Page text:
What is tendentious or ideological about The Swiss Family Robinson (1812)? What is noticed by the wise, demystified, critical reader I have become? A comparison with two other works, Daniel Defoe's Robinson Crusoe (1719), in one historical direction, and the Alice books (1865 and 1871), in the other, with a further gesture toward the quite recent Foe (1986), by the South African author J. M. Coetzee, will allow economical answers.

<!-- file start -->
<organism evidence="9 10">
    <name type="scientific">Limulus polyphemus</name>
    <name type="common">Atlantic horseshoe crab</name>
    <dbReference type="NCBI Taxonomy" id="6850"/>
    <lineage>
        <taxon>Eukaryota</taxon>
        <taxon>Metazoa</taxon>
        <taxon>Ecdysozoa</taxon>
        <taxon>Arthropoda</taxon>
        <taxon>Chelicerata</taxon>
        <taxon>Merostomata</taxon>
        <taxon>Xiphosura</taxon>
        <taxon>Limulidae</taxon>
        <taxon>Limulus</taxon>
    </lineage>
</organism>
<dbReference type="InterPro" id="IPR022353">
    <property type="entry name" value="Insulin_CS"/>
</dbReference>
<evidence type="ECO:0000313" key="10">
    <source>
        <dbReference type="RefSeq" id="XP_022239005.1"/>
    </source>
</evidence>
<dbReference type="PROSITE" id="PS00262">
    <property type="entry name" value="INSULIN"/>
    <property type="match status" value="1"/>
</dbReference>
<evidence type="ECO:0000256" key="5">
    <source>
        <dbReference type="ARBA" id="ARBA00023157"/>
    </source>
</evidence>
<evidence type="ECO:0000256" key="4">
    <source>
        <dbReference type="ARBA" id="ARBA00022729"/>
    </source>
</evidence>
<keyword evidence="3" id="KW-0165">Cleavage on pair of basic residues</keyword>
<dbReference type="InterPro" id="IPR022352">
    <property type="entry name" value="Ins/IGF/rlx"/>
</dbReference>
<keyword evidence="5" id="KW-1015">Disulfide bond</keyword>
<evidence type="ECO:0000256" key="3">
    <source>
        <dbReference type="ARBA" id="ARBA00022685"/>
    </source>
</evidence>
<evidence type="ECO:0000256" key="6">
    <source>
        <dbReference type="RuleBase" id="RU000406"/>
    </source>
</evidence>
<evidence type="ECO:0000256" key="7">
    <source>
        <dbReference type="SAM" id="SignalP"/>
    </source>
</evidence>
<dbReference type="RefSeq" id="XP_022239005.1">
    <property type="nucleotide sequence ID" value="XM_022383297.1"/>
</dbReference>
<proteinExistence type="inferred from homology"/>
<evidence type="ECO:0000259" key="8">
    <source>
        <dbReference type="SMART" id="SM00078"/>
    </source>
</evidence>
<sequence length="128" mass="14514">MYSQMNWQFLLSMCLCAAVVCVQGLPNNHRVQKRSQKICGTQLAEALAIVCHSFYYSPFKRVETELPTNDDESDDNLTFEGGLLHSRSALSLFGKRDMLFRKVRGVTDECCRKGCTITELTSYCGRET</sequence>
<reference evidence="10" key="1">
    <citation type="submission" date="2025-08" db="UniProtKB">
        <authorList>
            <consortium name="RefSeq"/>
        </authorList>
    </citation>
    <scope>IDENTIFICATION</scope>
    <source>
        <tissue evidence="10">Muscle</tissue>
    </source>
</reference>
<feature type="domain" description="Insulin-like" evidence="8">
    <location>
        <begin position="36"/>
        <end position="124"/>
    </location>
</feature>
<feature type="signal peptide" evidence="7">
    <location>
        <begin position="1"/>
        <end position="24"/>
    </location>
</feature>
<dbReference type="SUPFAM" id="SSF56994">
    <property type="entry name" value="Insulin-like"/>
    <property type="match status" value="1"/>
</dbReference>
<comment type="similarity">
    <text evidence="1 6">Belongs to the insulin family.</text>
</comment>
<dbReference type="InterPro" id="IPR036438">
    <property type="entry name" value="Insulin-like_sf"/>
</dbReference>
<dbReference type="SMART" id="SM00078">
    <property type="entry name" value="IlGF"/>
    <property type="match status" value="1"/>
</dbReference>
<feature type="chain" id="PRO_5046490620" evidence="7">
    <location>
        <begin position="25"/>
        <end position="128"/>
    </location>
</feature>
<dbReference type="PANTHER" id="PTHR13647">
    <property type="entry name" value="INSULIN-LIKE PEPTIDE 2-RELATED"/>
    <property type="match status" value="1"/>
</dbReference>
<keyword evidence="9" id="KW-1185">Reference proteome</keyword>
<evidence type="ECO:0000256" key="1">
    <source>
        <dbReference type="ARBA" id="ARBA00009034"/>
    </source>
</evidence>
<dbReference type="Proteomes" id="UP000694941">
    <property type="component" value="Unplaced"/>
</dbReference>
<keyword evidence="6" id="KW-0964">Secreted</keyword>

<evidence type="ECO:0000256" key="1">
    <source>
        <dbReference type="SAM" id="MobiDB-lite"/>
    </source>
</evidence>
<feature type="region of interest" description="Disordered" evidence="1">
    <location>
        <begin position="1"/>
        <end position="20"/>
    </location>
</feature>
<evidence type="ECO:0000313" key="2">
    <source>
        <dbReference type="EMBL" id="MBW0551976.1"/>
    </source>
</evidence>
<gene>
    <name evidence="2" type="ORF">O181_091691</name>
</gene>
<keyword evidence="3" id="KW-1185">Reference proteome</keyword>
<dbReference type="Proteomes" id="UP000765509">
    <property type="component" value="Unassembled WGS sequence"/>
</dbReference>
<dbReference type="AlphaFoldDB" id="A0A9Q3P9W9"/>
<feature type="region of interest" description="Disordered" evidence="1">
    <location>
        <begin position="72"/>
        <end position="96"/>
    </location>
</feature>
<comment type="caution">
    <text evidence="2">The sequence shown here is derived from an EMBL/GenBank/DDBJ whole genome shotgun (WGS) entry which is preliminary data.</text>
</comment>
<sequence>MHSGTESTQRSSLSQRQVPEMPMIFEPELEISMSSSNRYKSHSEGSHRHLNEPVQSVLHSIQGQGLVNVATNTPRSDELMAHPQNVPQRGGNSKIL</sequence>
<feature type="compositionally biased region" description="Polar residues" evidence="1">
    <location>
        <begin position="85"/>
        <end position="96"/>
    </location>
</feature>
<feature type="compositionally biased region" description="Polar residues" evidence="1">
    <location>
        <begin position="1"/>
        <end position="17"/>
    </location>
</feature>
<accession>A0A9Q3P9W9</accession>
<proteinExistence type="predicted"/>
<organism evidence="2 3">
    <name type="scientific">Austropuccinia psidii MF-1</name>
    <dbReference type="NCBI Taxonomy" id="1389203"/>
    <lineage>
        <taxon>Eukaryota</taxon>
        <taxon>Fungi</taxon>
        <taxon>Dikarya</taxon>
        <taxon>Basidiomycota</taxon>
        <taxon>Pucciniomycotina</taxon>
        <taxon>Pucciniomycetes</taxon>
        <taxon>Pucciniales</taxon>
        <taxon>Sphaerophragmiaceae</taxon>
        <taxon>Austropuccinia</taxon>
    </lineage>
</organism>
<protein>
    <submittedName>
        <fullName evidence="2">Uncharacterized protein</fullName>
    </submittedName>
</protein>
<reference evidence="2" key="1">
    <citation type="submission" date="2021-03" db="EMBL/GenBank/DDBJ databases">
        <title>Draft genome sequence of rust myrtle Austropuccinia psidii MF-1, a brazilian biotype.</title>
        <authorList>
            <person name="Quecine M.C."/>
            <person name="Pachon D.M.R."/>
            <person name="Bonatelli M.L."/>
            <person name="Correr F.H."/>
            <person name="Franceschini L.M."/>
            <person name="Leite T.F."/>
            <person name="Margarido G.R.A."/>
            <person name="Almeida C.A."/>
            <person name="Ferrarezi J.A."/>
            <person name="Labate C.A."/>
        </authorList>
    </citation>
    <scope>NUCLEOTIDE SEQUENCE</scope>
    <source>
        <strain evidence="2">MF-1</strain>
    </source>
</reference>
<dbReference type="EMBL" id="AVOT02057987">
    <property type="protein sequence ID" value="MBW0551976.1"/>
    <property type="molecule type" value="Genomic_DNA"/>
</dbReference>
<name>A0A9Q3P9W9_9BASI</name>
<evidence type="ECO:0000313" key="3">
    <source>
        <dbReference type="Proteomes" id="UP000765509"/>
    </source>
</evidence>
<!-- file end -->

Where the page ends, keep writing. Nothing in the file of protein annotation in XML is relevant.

Robinson Crusoe is a version of the prodigal son story. It depends on the ironic disjunction between the first-person narrator then and the wiser first-person narrator now, just as I am second-guessing my naiveté in being taken in by The Swiss Family Robinson. The irony in Robinson Crusoe works both ways. The older, wiser narrator tells the reader what a self-destructive fool he was not to obey his father and stay at home to become prosperous in the middle station to which Providence has called him. At the same time the reader knows there would be no story to tell if Crusoe had not disobeyed his father and gone to sea. The reader, not so secretly, admires Crusoe's foolhardiness, as well as his courage and cleverness in saving himself when he is shipwrecked. After all, Crusoe's shipwreck is ultimately the occasion of his conversion experience. The novel, seen this way, becomes ironic praise